A brick-clamp in Weald Wood occurs in 1609–10, (fn. 387) when, as ten years later, it was leased to Thomas Tibbald. (fn. 388) By 1685 Matthew Bodymead owned a brick-, tile-, and lime-kiln on land leased to him on Weald Common near Bentley Corner. (fn. 389) Other members of this old Weald family maintained brickworks throughout the 18th century at Harrow Weald, Harrow-on-the-Hill, and Pinner, until at the end of the century their property passed by marriage to the Blackwells. (fn. 390) In 1767 and 1776 building bricks were the main product, but paving bricks and tiles were also made. The Blackwells flourished throughout the 19th century, their prosperity growing with the demand for suburban villas and workmen's cottages. Several fine residences—Hillside, Brookside, and the Cedars—housed members of the family. Charles Blackwell built cottages for his own employees at the City of the Weald. In 1831 these housed 120 people, including the families of 26 brick-making labourers. (fn. 391) Twenty years later there were 52 workers at the Weald works. (fn. 392) In the 19th century the firm specialized in pots, pipes, and tiles. The Blackwells relinquished their interest in Harrow Weald in the 1890s, but brick-making continued at Clamp Hill into the next century.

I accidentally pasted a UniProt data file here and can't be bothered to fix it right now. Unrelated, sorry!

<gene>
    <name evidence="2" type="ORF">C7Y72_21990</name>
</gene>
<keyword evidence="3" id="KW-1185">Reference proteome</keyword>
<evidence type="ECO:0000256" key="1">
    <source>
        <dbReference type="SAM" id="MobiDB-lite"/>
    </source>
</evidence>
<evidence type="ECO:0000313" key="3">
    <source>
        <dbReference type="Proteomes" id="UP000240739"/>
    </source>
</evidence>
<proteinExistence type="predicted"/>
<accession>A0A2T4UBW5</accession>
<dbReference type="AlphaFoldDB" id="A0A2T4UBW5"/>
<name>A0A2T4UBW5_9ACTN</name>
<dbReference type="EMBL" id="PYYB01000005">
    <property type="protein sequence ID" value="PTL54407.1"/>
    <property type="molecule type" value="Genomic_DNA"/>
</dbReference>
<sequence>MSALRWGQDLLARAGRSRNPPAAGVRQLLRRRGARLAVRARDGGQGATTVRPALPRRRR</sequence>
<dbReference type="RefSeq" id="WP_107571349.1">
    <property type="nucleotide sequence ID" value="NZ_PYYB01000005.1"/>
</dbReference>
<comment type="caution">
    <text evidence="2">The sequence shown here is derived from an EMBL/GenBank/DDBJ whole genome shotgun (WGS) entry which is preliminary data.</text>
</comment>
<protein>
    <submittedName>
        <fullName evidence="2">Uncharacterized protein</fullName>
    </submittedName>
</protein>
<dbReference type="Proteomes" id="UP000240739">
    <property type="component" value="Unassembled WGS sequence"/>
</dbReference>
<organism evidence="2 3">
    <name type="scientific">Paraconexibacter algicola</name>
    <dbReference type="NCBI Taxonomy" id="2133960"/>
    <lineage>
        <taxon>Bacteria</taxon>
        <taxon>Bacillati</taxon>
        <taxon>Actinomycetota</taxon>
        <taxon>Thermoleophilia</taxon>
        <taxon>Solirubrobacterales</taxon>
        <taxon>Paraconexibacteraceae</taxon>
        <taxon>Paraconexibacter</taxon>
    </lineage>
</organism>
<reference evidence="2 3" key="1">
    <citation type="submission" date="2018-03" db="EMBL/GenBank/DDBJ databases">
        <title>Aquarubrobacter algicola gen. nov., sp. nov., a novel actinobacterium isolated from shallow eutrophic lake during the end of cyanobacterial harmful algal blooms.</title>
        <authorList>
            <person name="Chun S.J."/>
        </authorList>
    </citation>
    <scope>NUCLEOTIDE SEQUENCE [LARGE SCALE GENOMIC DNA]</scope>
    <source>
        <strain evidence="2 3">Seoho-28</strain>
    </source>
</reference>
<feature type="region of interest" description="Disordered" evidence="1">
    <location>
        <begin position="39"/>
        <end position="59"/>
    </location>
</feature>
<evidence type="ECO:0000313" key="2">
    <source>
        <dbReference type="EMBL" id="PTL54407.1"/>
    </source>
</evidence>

By 1851 there was a tile-making works at Alperton and bricks were also made at Roxeth and Pinner. Brick-laying employed about 40 people, mostly in Harrow-on-the-Hill and Roxeth. (fn. 393) A brick-field was established by the canal in Alperton about 1848. The tile-works was owned by the Ainslie Tilemaking Co., and chimney and flower-pots were still being made in 1886. It was owned by Woolleys at the end of the 19th century, when the occupier was Henry Haynes, a builder and contractor (fn. 394) who was still there in 1920. (fn. 395) The Harrow Brick & Tile Co., founded in 1884, opened a factory near the station at Wealdstone, although brick-making at Pinner ceased soon after 1886. (fn. 396)
Small factories have been opened within the old parish: a bacon, later a mattress, factory in Bessborough Road, a bicycle works (1887) in Northolt Road, Roxeth, an organ-makers at Courtfield Avenue in Greenhill, and factories for making machinetools and engineering and household equipment in North and South Harrow. (fn. 397) Modern industry, however, is concentrated in Wealdstone, Wembley, and Alperton. The first large industrial premises at Wealdstone were erected in 1890 for the Kodak organization on a site north of Headstone Drive. The premises have been much enlarged since production began in 1891, and by 1965 they comprised over 100 buildings on a 55-acre site. About 5,500 people were then employed in research and producing film, chemicals, and other photographic accessories, but subsequent expansion has been limited by lack of space and has been diverted to new towns like Hemel Hempstead. (fn. 398)